- About Hunger
- How to End Hunger
- Our Impact
- Get Involved
Worldwide, hunger and extreme poverty — defined as living on less than $1.90 a day — have been cut in half since 1990. Building on this momentum, the world has set a goal to end hunger and poverty by 2030.
U.S. foreign aid has contributed to this dramatic progress for less than 1 cent of every dollar in the federal budget. To help achieve the goal of ending hunger and poverty by 2030, our country needs a budget that doesn’t cut foreign aid.
Cuts to international hunger and poverty programs will be especially detrimental for people living in Africa. Right now, 30 million people are experiencing alarming hunger across northern Nigeria, Yemen, and several East African countries.
Malnutrition is having a disastrous impact and as ever, children are among the worst affected. U.S. foreign aid, which represents less than 1 percent of the federal budget, means the difference between life and death for millions of people.
Without a budget that addresses global hunger and helps reduce the risk of starvation, we will be pushed further away from ending hunger worldwide by 2030.
Foreign aid represents less than 1 cent of every dollar in the U.S. federal budget.
These fact sheets provide a snapshot of hunger and poverty in the United States and in each state plus Washington, D.C.
Conflict is a main driver of the recent increase in hunger around the world and of forced migration. Hunger also contributes to conflict.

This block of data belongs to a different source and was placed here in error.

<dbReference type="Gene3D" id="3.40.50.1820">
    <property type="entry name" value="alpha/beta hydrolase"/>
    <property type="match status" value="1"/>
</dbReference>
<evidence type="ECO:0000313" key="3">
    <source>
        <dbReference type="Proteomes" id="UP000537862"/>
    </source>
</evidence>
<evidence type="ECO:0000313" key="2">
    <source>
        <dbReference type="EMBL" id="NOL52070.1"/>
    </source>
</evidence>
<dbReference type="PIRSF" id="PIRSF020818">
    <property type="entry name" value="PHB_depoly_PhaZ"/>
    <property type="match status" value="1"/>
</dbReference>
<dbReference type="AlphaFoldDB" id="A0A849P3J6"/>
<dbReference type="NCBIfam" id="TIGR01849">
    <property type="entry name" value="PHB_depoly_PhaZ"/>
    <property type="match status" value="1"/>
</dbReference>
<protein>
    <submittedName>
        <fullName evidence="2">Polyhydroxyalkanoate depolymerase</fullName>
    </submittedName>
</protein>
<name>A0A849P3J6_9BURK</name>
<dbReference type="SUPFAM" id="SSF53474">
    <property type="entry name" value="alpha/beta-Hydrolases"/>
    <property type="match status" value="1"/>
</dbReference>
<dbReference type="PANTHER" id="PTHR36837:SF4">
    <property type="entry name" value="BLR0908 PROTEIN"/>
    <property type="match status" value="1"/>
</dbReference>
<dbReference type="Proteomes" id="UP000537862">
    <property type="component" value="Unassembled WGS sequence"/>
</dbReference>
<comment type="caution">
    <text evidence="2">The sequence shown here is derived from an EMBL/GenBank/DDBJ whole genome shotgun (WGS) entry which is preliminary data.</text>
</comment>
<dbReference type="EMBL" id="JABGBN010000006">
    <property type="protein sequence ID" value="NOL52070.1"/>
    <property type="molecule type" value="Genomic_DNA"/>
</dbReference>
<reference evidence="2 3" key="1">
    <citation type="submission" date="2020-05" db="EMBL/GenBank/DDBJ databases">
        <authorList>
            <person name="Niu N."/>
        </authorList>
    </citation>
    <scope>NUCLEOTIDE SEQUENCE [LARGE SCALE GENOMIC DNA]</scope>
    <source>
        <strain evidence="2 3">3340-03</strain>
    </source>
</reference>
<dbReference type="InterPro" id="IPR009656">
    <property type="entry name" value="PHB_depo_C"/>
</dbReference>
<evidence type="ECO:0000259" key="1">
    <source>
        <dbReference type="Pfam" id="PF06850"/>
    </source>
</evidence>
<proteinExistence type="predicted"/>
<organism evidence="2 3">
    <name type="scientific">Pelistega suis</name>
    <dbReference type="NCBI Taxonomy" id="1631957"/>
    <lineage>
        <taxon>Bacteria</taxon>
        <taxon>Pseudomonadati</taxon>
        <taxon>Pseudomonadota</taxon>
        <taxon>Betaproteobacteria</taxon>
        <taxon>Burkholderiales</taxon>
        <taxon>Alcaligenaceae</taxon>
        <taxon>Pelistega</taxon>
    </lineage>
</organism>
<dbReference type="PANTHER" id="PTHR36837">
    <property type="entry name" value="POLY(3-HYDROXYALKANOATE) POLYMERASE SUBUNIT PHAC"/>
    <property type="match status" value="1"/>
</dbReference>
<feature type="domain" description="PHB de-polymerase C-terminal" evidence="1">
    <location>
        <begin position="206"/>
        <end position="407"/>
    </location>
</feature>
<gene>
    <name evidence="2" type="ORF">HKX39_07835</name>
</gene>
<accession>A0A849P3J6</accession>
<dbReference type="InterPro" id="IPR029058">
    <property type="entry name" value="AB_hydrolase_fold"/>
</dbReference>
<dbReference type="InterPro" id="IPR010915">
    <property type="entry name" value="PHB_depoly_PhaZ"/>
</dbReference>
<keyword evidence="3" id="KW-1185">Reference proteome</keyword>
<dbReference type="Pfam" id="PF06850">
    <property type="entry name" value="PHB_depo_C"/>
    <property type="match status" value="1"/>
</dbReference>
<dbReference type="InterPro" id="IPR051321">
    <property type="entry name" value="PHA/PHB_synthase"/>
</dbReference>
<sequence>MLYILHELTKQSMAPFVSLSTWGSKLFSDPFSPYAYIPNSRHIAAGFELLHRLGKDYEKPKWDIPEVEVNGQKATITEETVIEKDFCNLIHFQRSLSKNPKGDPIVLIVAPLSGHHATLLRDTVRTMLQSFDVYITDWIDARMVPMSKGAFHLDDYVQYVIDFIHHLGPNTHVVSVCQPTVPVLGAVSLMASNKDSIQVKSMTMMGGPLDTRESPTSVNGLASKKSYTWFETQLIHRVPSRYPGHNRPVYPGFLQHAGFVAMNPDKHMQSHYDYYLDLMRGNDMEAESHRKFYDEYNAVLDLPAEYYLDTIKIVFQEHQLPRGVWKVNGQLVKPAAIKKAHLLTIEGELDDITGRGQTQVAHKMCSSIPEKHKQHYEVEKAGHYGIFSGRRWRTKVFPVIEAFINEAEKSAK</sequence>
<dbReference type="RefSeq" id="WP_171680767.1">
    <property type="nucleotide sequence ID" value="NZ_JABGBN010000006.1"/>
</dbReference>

“As you therefore have received Christ Jesus the Lord, continue to live your lives in him, rooted and built up in him and established in faith.” These words from Colossians 2:6 remind us of the faith that is active in love for our neighbors.
The Bible on...
Dear Members of Congress,
As the president and Congress are preparing their plans for this year, almost 100 church leaders—from all the families of U.S. Christianity—are...
This devotional guide invites deepened relationship with and among Pan-African people and elected leaders in the mission to end hunger and poverty.
The Supplemental Nutrition Assistance Program (SNAP) is designed to respond to changes in need, making it well suited to respond to crises such as the COVID-19 pandemic.
Bread for the World and its partners are asking Congress to provide $200 million for global nutrition in the fiscal year 2020 budget.
In 2017, 11.8 percent of households in the U.S.—40 million people—were food-insecure, meaning that they were unsure at some point during the year about how they would provide for their next meal.